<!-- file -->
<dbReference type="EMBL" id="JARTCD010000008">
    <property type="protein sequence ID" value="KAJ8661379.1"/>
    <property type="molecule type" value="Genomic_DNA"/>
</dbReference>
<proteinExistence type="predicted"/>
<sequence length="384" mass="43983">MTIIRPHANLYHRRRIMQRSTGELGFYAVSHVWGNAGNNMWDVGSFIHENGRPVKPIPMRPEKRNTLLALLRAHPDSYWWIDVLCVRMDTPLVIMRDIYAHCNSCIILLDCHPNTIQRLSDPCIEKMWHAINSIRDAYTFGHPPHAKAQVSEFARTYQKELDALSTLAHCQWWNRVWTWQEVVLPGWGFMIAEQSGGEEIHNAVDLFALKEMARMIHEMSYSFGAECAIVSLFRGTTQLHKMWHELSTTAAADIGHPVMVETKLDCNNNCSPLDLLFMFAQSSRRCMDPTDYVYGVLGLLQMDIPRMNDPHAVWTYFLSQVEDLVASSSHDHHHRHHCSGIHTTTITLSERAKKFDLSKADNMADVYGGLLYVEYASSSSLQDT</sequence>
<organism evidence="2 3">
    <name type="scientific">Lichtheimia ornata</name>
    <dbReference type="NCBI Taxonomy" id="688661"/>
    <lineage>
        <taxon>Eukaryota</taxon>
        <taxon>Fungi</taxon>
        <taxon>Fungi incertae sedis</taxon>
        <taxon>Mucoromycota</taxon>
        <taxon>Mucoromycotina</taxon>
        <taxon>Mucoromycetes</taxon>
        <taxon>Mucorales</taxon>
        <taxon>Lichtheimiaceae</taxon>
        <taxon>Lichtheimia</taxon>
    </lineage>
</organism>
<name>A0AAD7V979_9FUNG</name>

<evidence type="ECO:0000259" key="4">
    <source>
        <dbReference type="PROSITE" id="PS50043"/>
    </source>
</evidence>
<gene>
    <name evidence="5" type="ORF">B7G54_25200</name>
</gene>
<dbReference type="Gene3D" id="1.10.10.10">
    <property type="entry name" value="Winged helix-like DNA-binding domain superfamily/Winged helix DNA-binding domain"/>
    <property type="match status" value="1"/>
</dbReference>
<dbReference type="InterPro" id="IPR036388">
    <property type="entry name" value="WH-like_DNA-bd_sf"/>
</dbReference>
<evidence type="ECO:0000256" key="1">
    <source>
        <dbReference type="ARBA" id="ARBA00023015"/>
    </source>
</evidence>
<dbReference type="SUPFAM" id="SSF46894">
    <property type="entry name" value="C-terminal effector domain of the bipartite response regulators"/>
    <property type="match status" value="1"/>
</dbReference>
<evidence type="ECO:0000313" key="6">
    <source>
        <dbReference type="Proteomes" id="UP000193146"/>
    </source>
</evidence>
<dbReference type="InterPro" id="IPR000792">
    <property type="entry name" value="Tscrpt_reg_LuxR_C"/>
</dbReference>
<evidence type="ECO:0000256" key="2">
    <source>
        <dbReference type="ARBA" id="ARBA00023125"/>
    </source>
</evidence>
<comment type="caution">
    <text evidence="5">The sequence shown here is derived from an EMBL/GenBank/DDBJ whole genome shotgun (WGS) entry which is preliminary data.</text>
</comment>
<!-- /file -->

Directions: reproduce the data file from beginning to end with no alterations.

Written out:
<dbReference type="EMBL" id="JARTCD010000008">
    <property type="protein sequence ID" value="KAJ8661379.1"/>
    <property type="molecule type" value="Genomic_DNA"/>
</dbReference>
<proteinExistence type="predicted"/>
<sequence length="384" mass="43983">MTIIRPHANLYHRRRIMQRSTGELGFYAVSHVWGNAGNNMWDVGSFIHENGRPVKPIPMRPEKRNTLLALLRAHPDSYWWIDVLCVRMDTPLVIMRDIYAHCNSCIILLDCHPNTIQRLSDPCIEKMWHAINSIRDAYTFGHPPHAKAQVSEFARTYQKELDALSTLAHCQWWNRVWTWQEVVLPGWGFMIAEQSGGEEIHNAVDLFALKEMARMIHEMSYSFGAECAIVSLFRGTTQLHKMWHELSTTAAADIGHPVMVETKLDCNNNCSPLDLLFMFAQSSRRCMDPTDYVYGVLGLLQMDIPRMNDPHAVWTYFLSQVEDLVASSSHDHHHRHHCSGIHTTTITLSERAKKFDLSKADNMADVYGGLLYVEYASSSSLQDT</sequence>
<organism evidence="2 3">
    <name type="scientific">Lichtheimia ornata</name>
    <dbReference type="NCBI Taxonomy" id="688661"/>
    <lineage>
        <taxon>Eukaryota</taxon>
        <taxon>Fungi</taxon>
        <taxon>Fungi incertae sedis</taxon>
        <taxon>Mucoromycota</taxon>
        <taxon>Mucoromycotina</taxon>
        <taxon>Mucoromycetes</taxon>
        <taxon>Mucorales</taxon>
        <taxon>Lichtheimiaceae</taxon>
        <taxon>Lichtheimia</taxon>
    </lineage>
</organism>
<name>A0AAD7V979_9FUNG</name>

<evidence type="ECO:0000259" key="4">
    <source>
        <dbReference type="PROSITE" id="PS50043"/>
    </source>
</evidence>
<gene>
    <name evidence="5" type="ORF">B7G54_25200</name>
</gene>
<dbReference type="Gene3D" id="1.10.10.10">
    <property type="entry name" value="Winged helix-like DNA-binding domain superfamily/Winged helix DNA-binding domain"/>
    <property type="match status" value="1"/>
</dbReference>
<dbReference type="InterPro" id="IPR036388">
    <property type="entry name" value="WH-like_DNA-bd_sf"/>
</dbReference>
<evidence type="ECO:0000256" key="1">
    <source>
        <dbReference type="ARBA" id="ARBA00023015"/>
    </source>
</evidence>
<dbReference type="SUPFAM" id="SSF46894">
    <property type="entry name" value="C-terminal effector domain of the bipartite response regulators"/>
    <property type="match status" value="1"/>
</dbReference>
<evidence type="ECO:0000313" key="6">
    <source>
        <dbReference type="Proteomes" id="UP000193146"/>
    </source>
</evidence>
<dbReference type="InterPro" id="IPR000792">
    <property type="entry name" value="Tscrpt_reg_LuxR_C"/>
</dbReference>
<evidence type="ECO:0000256" key="2">
    <source>
        <dbReference type="ARBA" id="ARBA00023125"/>
    </source>
</evidence>
<comment type="caution">
    <text evidence="5">The sequence shown here is derived from an EMBL/GenBank/DDBJ whole genome shotgun (WGS) entry which is preliminary data.</text>
</comment>